Ultra-Orthodox Jews in New York City have displayed fierce resistance to government lockdown restrictions aimed at controlling the second wave of the coronavirus pandemic.
Like their counterparts in Israel, they have been reluctant to accept, much less obey, temporary measures to contain the deadly contagion, even as some of their rabbinical leaders have professed to support them.
Several days ago, in the face of a potentially dangerous upsurge in new cases in neighborhoods heavily populated by haredim, New York governor Andrew Cuomo announced that another round of restrictions would be imposed on synagogues, non-essential businesses and schools in Brooklyn, Queens and the northern suburbs of New York City, which include Rockland and Orange counties.
New York City’s mayor, Bill de Blasio, said that the new restrictions would be enforced by police, who would respond to illegal large gatherings and acts of violence, and that offenders would have to pay fines ranging from $1,000 to $15,000.
His announcement prompted a rowdy demonstration in one of these districts, Borough Park, during which hundreds of ultra-Orthodox men, the majority maskless, set fire to masks and beat up a Jewish reporter covering the event.
The demonstrators were convinced that the state was unfairly targeting ultra-Orthodox Jews, arguing that the state and the city tolerated mass gatherings during Black Lives Matter protests this past spring.
And in a letter posted online, four Orthodox politicians — a state senator and assemblyman and two municipal counsellors — condemned Cuomo. “We are appalled by (his) words and actions. He has chosen to pursue a scientifically and constitutionally questionable shutdown of our communities.”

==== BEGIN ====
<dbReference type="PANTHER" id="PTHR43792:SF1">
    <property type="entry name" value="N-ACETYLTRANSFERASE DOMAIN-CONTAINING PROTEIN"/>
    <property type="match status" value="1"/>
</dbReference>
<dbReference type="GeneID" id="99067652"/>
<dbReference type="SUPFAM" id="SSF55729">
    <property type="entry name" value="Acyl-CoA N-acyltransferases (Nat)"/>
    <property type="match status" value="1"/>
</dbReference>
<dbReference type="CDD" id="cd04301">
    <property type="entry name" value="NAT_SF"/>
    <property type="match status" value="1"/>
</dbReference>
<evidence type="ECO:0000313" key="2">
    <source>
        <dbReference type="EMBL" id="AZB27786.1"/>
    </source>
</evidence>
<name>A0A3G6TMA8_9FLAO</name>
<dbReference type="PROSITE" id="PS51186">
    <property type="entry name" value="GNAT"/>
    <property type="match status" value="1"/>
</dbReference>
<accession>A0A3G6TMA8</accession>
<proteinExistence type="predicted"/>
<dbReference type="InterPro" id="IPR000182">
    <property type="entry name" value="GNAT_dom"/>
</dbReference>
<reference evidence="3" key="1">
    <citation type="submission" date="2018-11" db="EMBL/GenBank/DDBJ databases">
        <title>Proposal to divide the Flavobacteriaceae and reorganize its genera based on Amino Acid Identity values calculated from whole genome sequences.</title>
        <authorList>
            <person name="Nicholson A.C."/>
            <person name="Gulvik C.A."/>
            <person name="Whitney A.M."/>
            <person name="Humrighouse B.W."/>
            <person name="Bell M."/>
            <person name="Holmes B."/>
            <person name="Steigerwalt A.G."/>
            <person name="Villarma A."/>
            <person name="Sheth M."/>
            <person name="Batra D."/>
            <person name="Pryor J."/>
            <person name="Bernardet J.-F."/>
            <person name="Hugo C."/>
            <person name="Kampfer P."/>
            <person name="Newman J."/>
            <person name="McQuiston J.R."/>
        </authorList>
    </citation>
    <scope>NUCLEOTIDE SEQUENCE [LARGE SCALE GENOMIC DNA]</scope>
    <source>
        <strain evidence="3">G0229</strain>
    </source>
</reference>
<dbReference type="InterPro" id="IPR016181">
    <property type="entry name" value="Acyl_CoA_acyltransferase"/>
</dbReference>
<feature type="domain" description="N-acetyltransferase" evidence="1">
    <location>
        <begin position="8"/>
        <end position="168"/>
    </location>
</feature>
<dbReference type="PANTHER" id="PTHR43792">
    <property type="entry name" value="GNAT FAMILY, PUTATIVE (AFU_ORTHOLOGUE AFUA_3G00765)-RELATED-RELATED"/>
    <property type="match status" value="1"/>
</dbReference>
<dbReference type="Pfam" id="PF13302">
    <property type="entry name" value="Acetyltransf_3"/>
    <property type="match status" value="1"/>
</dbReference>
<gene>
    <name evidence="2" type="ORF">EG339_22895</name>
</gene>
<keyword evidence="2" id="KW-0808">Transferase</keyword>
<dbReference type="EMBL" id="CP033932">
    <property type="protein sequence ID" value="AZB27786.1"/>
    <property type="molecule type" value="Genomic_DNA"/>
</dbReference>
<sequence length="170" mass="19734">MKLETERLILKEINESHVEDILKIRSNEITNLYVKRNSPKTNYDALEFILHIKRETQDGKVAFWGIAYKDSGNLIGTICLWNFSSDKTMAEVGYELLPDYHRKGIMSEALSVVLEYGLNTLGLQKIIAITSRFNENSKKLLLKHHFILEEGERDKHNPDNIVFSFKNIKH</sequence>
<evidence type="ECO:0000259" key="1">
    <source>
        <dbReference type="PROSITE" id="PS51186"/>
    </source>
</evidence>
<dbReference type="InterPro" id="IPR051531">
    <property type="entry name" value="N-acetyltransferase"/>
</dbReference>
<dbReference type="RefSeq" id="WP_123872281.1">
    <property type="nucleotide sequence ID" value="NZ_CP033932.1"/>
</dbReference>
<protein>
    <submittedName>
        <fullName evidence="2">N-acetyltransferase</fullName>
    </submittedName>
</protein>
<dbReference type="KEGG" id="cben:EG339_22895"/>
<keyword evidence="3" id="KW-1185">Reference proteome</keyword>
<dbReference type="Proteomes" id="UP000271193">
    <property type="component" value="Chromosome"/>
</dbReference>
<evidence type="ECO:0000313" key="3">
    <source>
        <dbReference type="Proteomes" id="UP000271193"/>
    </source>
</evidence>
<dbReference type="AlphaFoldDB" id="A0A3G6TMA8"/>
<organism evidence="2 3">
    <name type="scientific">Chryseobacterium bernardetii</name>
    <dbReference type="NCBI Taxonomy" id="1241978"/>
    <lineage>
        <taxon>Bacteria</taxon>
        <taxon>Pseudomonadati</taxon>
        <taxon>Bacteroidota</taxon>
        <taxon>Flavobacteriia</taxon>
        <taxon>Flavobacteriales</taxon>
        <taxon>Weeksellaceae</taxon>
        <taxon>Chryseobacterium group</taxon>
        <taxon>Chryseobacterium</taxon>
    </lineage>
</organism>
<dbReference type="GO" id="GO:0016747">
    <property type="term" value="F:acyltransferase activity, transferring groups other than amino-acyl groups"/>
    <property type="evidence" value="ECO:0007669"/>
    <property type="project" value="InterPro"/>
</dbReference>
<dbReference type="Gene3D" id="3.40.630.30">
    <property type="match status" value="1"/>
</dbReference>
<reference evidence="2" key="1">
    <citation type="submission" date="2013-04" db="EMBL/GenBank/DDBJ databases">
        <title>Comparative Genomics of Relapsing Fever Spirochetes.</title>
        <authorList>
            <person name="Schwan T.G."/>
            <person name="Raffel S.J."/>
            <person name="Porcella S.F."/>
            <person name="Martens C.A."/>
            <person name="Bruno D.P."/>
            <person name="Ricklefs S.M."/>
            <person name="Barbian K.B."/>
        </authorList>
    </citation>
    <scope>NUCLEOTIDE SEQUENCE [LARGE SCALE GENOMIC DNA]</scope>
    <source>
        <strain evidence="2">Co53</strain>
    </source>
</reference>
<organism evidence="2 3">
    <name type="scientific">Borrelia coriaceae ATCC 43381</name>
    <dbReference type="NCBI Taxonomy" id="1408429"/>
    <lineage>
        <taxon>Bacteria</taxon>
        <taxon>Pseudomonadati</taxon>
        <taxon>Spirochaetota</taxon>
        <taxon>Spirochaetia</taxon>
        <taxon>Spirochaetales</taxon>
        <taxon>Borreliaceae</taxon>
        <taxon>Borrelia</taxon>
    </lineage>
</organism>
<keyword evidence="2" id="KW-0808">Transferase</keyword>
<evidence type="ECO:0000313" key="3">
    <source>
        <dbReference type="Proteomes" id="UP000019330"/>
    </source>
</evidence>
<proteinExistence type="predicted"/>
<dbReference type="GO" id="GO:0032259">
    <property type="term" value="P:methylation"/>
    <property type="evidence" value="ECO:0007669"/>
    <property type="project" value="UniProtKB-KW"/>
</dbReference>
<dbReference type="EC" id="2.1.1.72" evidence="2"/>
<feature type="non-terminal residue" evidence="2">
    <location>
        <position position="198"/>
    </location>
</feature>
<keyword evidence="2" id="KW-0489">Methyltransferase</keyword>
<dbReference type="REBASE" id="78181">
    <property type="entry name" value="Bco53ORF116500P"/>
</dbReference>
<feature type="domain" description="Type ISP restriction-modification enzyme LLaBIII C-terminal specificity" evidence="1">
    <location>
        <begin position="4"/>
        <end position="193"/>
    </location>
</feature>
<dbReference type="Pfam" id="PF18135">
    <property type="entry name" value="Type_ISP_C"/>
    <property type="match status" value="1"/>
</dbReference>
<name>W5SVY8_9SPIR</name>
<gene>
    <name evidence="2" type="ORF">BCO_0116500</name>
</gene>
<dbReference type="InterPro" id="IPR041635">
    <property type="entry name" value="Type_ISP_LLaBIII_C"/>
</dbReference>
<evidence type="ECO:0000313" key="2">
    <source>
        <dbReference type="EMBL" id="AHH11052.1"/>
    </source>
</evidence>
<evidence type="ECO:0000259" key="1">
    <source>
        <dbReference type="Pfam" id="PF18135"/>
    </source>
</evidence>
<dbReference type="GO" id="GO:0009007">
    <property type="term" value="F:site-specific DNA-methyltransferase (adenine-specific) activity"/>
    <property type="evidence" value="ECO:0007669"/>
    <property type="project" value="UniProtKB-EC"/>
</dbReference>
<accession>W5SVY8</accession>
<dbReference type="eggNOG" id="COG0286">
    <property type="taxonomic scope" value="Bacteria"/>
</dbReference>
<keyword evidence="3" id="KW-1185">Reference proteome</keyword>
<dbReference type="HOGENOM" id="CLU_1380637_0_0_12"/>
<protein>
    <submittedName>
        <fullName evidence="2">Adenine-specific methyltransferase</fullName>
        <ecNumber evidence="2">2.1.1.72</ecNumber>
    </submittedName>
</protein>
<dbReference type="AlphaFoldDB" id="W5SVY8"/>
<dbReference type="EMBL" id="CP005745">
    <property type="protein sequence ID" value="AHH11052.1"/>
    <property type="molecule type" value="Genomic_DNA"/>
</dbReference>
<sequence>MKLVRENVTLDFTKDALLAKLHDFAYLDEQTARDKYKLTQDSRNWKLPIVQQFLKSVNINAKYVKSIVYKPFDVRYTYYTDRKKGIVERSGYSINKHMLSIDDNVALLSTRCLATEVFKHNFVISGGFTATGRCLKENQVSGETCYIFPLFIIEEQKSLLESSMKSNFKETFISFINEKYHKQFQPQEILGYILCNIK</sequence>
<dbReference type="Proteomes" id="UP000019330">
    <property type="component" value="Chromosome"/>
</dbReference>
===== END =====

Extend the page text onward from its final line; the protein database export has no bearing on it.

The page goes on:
Cuomo, in fact, was fully justified in ordering the restrictions, which already has killed more than 20,000 New Yorkers and 200,000 Americans nation-wide.
In so-called “hot spots” where many ultra-Orthodox Jews live, fresh outbreaks have increased by five percent rather than one percent elsewhere in the city.
And in Kiryas Joel, an upstate New York community comprised mostly of ultra-Orthodox Jews from the Satmar sect, the infection rate soared to 27 percent, the highest in the United States. In Rockland county, which is home to substantial haredi communities, the positivity rate was nine percent as of early October.
As Cuomo explained, “To the extent there are communities that are upset, that’s because they haven’t been following the original rules. That’s why the infection spread, because they wern’t following the rules.”
He added, “The rules weren’t being enforced because the community didn’t want to follow them. I understand that, but that’s why we are where we are. Make no mistake.”
Shortly afterward, Agudath Israel of America, a national ultra-Orthodox organization, sued Cuomo, branding his executive order as “appalling to all people of religion and good faith” and “deeply offensive.”
The Roman Catholic dioceses of Brooklyn filed a similar suit, claiming the restrictions would force at least 24 churches in Brooklyn and Queens to close.
On October 9, federal judge Kiyo Matsumoto issued a ruling in which he upheld Cuomo’s preventive policy. While expressing empathy with the plight of the ultra-Orthodox community, the judge rejected the argument that Cuomo had acted unfairly against a religious minority.
As she correctly pointed out in her verdict, the burdens caused by the restrictions were simply outweighed by the imperative to stop “the most significant health crisis in living memory.”
The New Jewish Agenda, a liberal Jewish advocacy group, endorsed Cuomo’s position. “We condemn the lack of compliance with public health directives and recent violent reactions from some individuals within the Orthodox Jewish community,” said 450 rabbis in support of New York’s “data-driven, geographically-based efforts to contain the spread of COVID-19.”
It’s clear that the tension between Cuomo and the ultra-Orthodox community boils down to a fundamental clash of values.
Cuomo properly regards the coronavirus pandemic as a major public health crisis that must be addressed by various means, even at the risk of offending and inconveniencing some New Yorkers.
Tradition-bound, insular ultra-Orthodox Jews live by their own rules and conventions and are willing to act on their beliefs if the rhythms and routines of their daily lives are tampered with or interrupted by government edicts.
Their approach might have been suitable in an East European shtetl. But in a modern society coping with a pandemic, their antiquated ways and customs are widely viewed as self-centred, selfish and counter-productive.